A four-day school week has been a growing trend in the past decade. There are many facts about a four-day school week to consider. Often, school districts choose a four-day school week to reduce expenses. Mainly operating Monday through Thursday, students endure longer days to compensate for the shorter school week.

Each state has different guidelines for schools that want to try this schedule. For example, schools in California that don’t meet academic performance standards are not permitted to use a four-day school week.

History of the Compressed Schedule Movement

The onset of the recession in 2006 posed a financial crisis for schools that relied on property taxes for funding. In an effort to help homeowners, the Idaho legislature reduced property taxes and put public school budgets in crisis. Some Idaho schools resorted to the shortened school week model to help balance the budget. Most reported that it didn’t do the trick.

Four-Day School Week Research

The National Conference of State Legislators reports that 560 school districts have gone to a four-day school week. Located in 25 different states, these districts have primarily moved to a Monday through Thursday schedule.

There is very little national research that has assessed the comprehensive impact of a compressed school week, but there are a few facts about a four-day school week to consider. Some schools report minor cost savings ranging from .4 to 2.5 percent. Similarly, statewide assessment data shows varying differences in the test scores of students who are on a shortened school week schedule.

Pros and Cons of a Four-Day School Week

Qualitative information about the four-day school week model indicates mixed reviews. Here’s a look at some of the pros and cons:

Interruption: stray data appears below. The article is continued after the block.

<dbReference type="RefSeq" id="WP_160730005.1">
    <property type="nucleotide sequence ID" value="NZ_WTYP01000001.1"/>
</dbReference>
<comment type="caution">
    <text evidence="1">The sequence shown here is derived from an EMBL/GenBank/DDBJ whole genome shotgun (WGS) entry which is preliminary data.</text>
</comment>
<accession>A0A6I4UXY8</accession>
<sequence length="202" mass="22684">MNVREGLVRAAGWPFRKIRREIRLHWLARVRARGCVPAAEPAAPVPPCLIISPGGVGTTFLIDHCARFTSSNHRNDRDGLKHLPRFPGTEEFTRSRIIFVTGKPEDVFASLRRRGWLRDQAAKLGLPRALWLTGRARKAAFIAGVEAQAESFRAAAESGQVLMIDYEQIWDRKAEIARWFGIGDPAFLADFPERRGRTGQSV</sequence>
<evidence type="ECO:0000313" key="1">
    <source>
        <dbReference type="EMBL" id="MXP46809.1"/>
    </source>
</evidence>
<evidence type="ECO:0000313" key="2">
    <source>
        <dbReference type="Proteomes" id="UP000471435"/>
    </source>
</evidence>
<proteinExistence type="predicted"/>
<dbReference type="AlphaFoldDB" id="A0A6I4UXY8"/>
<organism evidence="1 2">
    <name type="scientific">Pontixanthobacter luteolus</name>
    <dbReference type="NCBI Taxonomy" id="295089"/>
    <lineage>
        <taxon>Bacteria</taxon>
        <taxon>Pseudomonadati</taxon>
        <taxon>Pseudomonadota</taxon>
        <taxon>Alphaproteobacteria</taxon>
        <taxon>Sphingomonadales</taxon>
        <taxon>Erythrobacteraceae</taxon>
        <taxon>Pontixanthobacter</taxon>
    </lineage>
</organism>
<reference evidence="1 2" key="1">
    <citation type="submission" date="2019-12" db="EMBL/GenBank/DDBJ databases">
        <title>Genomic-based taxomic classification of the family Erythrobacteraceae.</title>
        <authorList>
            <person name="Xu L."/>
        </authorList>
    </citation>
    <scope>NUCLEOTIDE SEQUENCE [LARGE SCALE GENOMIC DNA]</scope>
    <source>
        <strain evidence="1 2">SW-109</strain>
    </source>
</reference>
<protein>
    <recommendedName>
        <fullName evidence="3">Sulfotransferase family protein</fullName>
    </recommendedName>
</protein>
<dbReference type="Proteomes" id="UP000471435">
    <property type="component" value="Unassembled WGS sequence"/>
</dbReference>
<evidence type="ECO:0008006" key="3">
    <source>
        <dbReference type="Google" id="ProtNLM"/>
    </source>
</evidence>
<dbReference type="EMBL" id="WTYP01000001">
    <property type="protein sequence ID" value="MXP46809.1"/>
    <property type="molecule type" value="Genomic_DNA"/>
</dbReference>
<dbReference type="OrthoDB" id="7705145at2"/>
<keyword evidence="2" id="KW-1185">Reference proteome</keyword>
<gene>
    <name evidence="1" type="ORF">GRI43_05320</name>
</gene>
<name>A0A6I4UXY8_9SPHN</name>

Pros:

  • Families have more flexibility in scheduling appointments, leading to improved attendance.
  • It’s easier to recruit teachers.
  • Students have an additional day to rest and study.
  • Some schools report less discipline problems.
  • Teachers take less sick days.
  • There is a small reduction in operating costs.
  • A three-day weekend offers more options for scheduling extracurricular activities.

Cons:

  • Holiday schedules are impacted.
  • Working parents must find child care or may have transportation concerns.
  • Most schools are still open five days to accommodate maintenance and administrative needs.
  • The savings is minimal.

Four-Day School Week Test Scores

You may be wondering how academic performance is impacted by a four-day school week. Colorado fourth-grade students on a four-day school week schedule outperformed their peers on a traditional schedule in math. There was no difference in reading scores. The state of Oregon reported an immediate decline in academic performance, but test scores leveled out within four years of implementing the new system.

States With a Four-Day School Week

Colorado is the front runner among states, with 98 school districts opting for a four-day school week, but this only represents 13 percent of Colorado students. Montana, Oregon and Oklahoma are the other states that have a large number of districts with a four-day schedule. As of 2018, the following lists show how the country has embraced this unique idea.

States with more than 20 percent of school districts on a four-day schedule:

  • Oregon
  • Idaho
  • Colorado
  • New Mexico
  • South Dakota

States that have between 2 and 19 percent of districts participating:

  • Nevada
  • Arizona
  • Montana
  • Utah
  • North Dakota
  • Nebraska
  • Kansas
  • Oklahoma
  • Missouri

States with less than 2 percent of districts participating:

  • Washington
  • California
  • Wyoming
  • Texas
  • Minnesota
  • Iowa
  • Louisiana
  • Florida
  • Georgia
  • Kentucky
  • Michigan

States that have no districts participating:

  • Arkansas
  • Mississippi
  • Illinois
  • Wisconsin
  • Alabama
  • Tennessee
  • South Carolina
  • North Carolina
  • Virginia
  • Indiana
  • Ohio
  • Pennsylvania
  • Washington, D.C.
  • Maryland
  • Delaware
  • New Jersey
  • Connecticut
  • Rhode Island
  • Massachusetts
  • Maine
  • New Hampshire
  • Vermont
  • New York
  • Pennsylvania
  • West Virginia

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About the Author

Dr. Kelly Meier earned her doctorate from Minnesota State Mankato in Educational Leadership. She is the author and co-author of 12 books and serves as a consultant in K-12 and higher education. Dr. Meier is is a regular contributor for The Equity Network and has worked in education for more than 30 years.